For too long, sentence instruction has been heavy on correctness and terminology (as in “mind your grammar”) and light on play and experimentation. Or it has been abandoned altogether. In this lively book, Marty Brandt sets out to change all that.
It is partly the story of a teacher hitting a plateau in mid-career, deeply frustrated by the flatness of his students’ writing, particularly as they struggled with more academic tasks. But it also tells the story of important but neglected research in sentence instruction, which Brandt revives, reinventing his instruction by explicitly teaching the possibilities of sentences.
In Between the Commas, he identifies three “pillars” of sentence instruction:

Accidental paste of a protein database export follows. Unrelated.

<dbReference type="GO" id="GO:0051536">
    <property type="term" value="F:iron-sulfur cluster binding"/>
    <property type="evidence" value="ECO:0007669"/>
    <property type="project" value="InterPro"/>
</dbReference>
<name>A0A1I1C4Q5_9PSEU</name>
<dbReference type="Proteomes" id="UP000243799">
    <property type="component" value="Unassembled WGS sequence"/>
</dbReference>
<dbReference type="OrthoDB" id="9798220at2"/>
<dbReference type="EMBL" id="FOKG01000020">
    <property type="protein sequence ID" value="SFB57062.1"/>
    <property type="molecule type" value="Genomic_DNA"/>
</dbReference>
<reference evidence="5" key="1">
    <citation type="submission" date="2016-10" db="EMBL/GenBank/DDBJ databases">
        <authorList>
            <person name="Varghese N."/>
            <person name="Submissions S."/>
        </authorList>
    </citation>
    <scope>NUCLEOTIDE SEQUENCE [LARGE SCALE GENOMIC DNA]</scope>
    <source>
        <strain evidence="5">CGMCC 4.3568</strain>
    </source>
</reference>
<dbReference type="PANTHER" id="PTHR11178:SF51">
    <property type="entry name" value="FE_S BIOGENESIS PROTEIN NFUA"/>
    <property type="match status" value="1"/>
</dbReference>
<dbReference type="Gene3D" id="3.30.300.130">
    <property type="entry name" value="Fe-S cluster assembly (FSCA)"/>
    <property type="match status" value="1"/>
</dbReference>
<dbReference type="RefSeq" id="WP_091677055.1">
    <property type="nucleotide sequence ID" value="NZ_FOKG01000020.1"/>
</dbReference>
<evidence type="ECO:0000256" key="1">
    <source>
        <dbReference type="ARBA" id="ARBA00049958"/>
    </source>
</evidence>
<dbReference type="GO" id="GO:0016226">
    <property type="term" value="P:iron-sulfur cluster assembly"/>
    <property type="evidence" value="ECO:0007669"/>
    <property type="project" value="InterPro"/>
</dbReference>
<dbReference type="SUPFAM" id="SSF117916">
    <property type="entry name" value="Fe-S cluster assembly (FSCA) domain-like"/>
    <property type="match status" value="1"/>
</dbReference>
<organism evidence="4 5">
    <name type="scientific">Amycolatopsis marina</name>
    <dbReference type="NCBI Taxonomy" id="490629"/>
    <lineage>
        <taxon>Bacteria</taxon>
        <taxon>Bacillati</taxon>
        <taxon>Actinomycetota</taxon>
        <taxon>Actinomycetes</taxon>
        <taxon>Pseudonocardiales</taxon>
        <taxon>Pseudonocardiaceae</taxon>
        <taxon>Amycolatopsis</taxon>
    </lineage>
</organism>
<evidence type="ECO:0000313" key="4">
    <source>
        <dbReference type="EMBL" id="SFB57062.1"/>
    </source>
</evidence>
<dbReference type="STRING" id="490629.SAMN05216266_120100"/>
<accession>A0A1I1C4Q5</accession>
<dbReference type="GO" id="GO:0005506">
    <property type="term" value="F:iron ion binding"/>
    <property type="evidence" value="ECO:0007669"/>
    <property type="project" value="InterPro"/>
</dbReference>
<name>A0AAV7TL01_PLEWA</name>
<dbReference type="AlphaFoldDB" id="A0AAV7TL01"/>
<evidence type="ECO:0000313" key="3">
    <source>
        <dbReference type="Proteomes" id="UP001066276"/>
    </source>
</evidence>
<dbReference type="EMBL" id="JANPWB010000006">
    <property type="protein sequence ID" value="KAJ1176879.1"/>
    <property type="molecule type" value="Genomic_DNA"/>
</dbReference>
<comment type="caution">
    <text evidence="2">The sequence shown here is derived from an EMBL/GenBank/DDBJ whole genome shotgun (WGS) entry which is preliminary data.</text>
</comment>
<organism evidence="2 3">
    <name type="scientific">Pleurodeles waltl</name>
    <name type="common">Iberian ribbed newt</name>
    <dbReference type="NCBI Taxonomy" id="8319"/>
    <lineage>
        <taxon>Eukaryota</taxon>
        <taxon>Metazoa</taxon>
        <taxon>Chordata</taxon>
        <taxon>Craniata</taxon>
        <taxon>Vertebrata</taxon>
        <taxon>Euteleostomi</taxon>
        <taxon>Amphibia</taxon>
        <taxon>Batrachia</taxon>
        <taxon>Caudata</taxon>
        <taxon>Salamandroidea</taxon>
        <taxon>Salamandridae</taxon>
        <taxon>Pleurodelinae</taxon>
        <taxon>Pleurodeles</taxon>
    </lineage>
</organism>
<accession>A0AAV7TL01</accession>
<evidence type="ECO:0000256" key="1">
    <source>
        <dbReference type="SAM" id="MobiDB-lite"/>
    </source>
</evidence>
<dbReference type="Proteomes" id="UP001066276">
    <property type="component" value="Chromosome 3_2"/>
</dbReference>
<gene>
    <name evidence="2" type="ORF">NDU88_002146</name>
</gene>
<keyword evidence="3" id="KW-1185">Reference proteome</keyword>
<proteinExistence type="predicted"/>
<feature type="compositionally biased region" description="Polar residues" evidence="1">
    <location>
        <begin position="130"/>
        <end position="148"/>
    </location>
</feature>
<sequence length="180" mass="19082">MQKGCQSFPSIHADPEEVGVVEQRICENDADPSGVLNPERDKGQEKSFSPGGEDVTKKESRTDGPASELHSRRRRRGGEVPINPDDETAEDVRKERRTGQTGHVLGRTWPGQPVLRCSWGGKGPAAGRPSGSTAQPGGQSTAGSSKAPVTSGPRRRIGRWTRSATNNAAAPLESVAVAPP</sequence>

- Sentence Focus: Identifying the true subject of the sentence
- Sentence Development: Finding ways to expand and modify, “between the commas”
- Sentence Coherence: Connecting sentences to show the flow of thought.
To help his students understand these concepts, Brandt invents his own terms—the Dime- Dropper, Smack-Talker, ingBomb, Sentence Wannabe, and the Not/But—to describe key moves a writer can make, illustrating them with both student and professional examples. The book is also filled with practical exercises in sentence manipulation that can be used directly in your classroom or modified for your students.
At long last, sentence instruction that can really help young writers—and their teachers.